Feb. 27 (Bloomberg) -- Aperam, the stainless-steel producer spun off by ArcelorMittal, doesn’t see any further consolidation in the stainless-steel industry before the planned merger of Outokumpu Oyj and a unit of ThyssenKrupp AG is final.
“The scene is changing, everybody wants to see what will happen in the coming months,” Chief Executive Officer Philippe Darmayan said at a press meeting in Amsterdam.
Outokumpu’s planned 2.7 billion-euro ($3.6 billion) takeover of ThyssenKrupp’s Inoxum stainless steel unit is good news for the industry, as it will reduce excess capacity that has raised costs and suppressed prices, Darmayan said.
The company created by the Outokumpu deal plans to cut about 1.4 million metric tons of steelmaking capacity in Europe by shutting plants. Western European stainless steel capacity exceeds requirements by more than 1 million tons, according to steel consultants MEPS International Ltd.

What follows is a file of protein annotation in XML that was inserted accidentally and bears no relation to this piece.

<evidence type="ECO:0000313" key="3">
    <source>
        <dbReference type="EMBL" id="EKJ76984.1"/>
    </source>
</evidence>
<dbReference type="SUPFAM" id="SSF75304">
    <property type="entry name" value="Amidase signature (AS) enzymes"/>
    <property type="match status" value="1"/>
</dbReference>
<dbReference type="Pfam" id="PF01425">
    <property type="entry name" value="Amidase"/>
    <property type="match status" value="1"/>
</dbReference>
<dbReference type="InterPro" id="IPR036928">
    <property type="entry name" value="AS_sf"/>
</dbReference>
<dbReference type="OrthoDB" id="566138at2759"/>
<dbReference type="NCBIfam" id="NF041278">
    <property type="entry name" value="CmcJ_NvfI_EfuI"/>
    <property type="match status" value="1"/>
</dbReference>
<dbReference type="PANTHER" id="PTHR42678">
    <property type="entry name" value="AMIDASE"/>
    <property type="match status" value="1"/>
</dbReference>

Aperam looked at the ThyssenKrupp unit in the past year and “didn’t find any way to make a deal that would be attractive to shareholders,” Darmayan said.
The company's stock declined 2 percent in Amsterdam trading today, reducing the market value to 1.19 billion euros. Since ArcelorMittal, the world’s biggest steelmaker, spun off the Luxembourg-based business in January 2011, Aperam’s share price has dropped by about 50 percent in the face of weak demand.
Darmayan, who took the helm in December, is reducing costs and lowering inventories to revive earnings after the company posted a net loss of $60 million in 2011. He has a target for the company to be profitable this year as volumes rise at a similar rate to 2011. Because Aperam is operating in a “very volatile environment” and it’s early in the year, Darmayan said the company can't guarantee that the target will be achieved.
The trend in the stainless-steel industry is improving as the company is “fully booked” in March and April, and mills are running almost at full capacity, Darmayan said. “The company is getting some good signs at the market at the moment,” Darmayan said.
“Real demand is good in Northern Europe,” Darmayan said, adding that a pick-up in the company’s markets is partly the result of a restocking effect.
Aperam, which is providing stainless steel for the top of the Orbit tower in London’s 2012 Olympic Park, predicts demand for stainless steel will rise less than 2 percent a year in Europe in the coming years, compared with growth of 7 percent a year in South America.
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